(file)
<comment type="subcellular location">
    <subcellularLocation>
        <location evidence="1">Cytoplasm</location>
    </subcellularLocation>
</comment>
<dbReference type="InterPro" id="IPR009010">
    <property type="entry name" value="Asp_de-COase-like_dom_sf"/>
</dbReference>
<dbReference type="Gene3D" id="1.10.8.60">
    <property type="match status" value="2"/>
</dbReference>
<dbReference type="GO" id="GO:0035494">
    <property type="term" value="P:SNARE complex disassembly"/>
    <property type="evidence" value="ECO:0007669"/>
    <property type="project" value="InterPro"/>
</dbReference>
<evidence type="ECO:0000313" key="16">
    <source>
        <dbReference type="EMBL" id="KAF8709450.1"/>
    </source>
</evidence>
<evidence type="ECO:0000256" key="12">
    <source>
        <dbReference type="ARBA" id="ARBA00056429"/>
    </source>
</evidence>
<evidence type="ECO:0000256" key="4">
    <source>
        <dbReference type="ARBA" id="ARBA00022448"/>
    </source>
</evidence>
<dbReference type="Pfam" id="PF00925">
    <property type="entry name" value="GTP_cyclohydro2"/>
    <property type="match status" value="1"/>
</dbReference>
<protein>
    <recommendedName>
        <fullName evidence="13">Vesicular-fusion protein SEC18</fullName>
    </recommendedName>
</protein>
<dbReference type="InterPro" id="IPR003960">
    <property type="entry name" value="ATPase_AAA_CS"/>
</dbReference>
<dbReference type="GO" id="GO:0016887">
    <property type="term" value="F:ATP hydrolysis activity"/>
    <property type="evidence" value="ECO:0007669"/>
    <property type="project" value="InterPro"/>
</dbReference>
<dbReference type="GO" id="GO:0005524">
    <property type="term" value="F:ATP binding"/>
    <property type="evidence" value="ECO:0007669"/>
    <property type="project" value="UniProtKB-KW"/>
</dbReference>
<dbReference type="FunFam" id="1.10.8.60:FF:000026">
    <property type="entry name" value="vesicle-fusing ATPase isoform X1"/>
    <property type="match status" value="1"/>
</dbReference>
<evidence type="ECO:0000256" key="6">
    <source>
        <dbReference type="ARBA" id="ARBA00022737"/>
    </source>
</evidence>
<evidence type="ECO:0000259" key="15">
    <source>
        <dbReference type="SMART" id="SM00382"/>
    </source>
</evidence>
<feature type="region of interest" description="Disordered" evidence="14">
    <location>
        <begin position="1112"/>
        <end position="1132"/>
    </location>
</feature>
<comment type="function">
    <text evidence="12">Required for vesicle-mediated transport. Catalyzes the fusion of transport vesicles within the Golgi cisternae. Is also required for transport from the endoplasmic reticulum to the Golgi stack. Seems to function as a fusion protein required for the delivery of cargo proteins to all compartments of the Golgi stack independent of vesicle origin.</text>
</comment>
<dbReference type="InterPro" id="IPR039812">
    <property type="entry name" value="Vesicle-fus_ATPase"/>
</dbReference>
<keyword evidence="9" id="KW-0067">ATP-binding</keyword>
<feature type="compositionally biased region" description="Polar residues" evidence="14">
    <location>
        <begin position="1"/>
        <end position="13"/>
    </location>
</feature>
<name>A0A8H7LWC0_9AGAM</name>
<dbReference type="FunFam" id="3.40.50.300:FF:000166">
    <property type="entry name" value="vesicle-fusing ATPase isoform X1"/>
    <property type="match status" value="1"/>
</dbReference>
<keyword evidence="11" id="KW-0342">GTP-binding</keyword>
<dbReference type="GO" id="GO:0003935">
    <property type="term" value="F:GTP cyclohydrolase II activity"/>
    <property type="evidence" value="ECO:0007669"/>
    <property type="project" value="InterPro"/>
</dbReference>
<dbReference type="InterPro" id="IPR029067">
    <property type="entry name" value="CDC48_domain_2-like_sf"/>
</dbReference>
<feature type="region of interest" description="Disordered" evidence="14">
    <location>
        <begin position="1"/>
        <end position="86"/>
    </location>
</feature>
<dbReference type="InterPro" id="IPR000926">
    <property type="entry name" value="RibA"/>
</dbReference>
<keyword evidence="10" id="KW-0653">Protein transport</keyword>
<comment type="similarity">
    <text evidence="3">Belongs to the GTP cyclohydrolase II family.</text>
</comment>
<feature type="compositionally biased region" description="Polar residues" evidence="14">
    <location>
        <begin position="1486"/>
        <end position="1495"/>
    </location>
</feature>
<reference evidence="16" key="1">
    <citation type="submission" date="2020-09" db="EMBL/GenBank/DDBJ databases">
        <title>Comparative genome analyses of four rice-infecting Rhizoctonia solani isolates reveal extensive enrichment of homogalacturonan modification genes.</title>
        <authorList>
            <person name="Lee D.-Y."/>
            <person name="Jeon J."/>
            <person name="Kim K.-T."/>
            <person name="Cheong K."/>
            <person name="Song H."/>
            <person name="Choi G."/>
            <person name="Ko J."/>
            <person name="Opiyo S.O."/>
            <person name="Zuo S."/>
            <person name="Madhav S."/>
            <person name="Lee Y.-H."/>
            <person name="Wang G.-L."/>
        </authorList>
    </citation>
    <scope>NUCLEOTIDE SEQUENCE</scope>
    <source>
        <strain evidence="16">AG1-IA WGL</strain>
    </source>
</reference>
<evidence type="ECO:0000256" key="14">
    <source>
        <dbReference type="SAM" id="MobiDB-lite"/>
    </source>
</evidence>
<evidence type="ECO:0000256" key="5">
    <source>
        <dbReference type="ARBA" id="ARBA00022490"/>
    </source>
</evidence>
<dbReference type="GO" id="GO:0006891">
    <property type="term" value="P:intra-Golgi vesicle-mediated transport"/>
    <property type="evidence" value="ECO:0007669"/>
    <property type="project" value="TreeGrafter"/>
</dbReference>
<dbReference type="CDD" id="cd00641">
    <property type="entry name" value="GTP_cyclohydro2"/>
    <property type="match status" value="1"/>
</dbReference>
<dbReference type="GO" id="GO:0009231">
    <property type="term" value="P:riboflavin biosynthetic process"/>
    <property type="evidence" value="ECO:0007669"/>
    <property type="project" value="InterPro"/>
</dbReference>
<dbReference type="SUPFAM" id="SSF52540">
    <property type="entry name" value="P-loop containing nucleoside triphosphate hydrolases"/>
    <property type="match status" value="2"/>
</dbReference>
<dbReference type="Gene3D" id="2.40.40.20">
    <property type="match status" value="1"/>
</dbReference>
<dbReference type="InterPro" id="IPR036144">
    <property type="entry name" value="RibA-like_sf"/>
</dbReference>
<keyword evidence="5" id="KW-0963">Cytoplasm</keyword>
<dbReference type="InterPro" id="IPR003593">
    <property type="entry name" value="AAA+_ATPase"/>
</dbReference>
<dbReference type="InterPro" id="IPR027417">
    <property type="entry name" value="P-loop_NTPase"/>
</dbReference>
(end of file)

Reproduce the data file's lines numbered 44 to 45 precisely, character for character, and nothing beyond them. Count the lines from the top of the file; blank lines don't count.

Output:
<dbReference type="GO" id="GO:0016887">
    <property type="term" value="F:ATP hydrolysis activity"/>